A rock history

...the geology of Winsford

The Rock salt at Winsford was formed 220 million years ago when England was covered by inland seas. Hot temperatures evaporated the waters extremely slowly leaving large salt deposits under the earth in and around Cheshire. As the water evaporated the forming salt crystals were tinged pink with the help of sand blown in from eastern deserts - although other geological influences mean that its colour can sometimes range from clear to pink and dark brown.

Protective layers

Winsford's rock formation consists of four layers of salt with layers of Keuper Marl rock in between - like a huge geological sandwich! Of the four layers of rock salt present only two are workable. These mining layers contain an average of 93% sodium chloride.

Geological pressure

Millions of years of pressure have forced the layers of salt to move. This has resulted in faults and folds in the rock. Folds cause the layers to move up or down as shown in the wide cross section drawing. It is still possible to mine the layers through folds.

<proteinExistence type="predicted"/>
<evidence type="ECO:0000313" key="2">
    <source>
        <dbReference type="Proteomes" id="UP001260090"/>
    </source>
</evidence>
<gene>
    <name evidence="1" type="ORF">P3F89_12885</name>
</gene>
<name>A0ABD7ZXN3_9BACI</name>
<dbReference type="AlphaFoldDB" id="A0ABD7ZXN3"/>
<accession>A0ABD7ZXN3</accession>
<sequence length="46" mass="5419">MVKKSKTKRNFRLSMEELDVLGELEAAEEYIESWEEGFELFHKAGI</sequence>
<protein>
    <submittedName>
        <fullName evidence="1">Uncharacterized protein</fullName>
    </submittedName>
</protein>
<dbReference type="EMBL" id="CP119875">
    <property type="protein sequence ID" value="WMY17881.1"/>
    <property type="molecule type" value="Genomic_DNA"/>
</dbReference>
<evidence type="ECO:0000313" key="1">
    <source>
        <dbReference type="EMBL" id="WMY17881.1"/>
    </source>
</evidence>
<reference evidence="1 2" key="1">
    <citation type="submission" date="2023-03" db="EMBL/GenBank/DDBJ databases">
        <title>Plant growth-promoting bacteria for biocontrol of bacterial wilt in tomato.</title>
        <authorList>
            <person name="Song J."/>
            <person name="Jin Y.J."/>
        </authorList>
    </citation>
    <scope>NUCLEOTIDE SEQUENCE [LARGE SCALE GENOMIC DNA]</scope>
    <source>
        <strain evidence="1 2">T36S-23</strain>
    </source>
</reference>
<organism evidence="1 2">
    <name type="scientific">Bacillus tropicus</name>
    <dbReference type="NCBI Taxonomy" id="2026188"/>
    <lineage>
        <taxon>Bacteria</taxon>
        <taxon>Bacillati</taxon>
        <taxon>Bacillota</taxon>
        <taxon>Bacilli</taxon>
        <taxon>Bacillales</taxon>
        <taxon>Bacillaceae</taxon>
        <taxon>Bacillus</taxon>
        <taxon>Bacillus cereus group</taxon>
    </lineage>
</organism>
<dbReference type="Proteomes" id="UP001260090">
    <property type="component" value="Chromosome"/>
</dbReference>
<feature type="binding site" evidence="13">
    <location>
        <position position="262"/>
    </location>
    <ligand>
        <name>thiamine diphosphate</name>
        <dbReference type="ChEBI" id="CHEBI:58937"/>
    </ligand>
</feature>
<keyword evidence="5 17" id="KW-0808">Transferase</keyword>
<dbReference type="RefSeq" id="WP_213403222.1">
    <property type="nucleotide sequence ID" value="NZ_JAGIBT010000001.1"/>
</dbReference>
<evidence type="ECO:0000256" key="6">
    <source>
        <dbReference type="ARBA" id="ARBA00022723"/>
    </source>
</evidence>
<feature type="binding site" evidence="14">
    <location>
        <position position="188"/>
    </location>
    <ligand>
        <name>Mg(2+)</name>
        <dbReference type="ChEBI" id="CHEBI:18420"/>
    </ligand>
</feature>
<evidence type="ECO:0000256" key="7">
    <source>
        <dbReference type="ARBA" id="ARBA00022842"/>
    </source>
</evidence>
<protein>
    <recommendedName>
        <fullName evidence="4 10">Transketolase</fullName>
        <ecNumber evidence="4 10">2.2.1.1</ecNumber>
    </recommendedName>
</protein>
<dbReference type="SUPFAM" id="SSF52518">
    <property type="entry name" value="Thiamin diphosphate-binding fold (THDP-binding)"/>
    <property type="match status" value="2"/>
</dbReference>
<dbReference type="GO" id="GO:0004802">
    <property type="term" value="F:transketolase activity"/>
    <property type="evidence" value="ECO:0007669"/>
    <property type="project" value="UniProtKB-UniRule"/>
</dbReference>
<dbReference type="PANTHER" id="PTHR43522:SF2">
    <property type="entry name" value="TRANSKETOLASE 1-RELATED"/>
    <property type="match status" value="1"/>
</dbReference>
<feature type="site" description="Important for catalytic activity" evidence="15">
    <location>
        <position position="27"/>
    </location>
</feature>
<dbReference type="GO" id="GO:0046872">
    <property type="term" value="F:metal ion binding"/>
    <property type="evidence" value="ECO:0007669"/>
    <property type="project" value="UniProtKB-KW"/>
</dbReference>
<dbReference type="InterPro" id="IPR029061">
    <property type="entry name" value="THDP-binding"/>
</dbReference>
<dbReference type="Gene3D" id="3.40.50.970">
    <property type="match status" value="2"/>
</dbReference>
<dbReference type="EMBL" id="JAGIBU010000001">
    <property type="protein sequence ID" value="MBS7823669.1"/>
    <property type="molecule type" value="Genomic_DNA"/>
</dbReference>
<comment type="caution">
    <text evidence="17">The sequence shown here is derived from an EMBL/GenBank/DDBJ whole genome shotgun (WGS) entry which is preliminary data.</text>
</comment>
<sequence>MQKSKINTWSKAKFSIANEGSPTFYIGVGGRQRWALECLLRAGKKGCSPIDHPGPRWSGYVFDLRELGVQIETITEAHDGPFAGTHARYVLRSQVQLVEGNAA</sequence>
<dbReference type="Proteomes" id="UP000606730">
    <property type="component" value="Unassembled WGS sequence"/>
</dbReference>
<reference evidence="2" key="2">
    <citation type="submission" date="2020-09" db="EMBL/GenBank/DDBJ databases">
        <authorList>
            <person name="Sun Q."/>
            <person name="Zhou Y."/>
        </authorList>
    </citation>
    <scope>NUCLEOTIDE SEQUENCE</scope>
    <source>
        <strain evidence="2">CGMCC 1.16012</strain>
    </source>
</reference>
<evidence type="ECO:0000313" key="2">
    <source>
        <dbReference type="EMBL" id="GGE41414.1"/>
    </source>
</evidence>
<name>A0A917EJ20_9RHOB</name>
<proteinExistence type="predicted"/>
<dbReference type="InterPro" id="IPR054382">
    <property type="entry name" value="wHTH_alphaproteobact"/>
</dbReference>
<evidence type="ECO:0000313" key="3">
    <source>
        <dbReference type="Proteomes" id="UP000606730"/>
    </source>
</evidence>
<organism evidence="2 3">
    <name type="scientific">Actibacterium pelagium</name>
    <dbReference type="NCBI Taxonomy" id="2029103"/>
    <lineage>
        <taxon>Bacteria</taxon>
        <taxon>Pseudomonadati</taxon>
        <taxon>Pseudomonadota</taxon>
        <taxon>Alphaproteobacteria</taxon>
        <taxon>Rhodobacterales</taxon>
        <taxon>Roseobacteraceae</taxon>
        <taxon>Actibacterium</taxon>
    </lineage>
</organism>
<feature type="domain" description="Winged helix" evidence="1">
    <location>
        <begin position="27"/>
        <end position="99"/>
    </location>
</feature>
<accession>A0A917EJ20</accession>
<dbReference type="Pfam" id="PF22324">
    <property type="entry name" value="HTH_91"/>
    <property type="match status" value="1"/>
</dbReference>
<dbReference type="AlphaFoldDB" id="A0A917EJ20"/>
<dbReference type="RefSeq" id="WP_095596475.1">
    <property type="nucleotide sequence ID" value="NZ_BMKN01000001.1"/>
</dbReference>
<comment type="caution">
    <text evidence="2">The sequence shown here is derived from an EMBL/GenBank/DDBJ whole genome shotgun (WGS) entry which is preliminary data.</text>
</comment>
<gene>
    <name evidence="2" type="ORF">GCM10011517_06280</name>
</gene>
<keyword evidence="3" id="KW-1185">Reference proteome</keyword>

Faults, however, are where the movement is so great that the layers break apart so the layer is no longer continuous. Although we can mine through these faults, we choose not to.

Because of the folds and faults at Winsford we have to make careful explorations to decide where we will and won't be able to mine in the future. We do this by boring holes from the surface every 500 metres or so as well as from the working face. This enables us to keep the workings in the correct place.

Read about how the mine was created at Winsford

Download the Winsford Rock Salt Mine Geology

A picture says a thousand words... Image Library View footage from the mine... Video clips For more information... Download PDF

Main picture courtesy
of Paul Deakin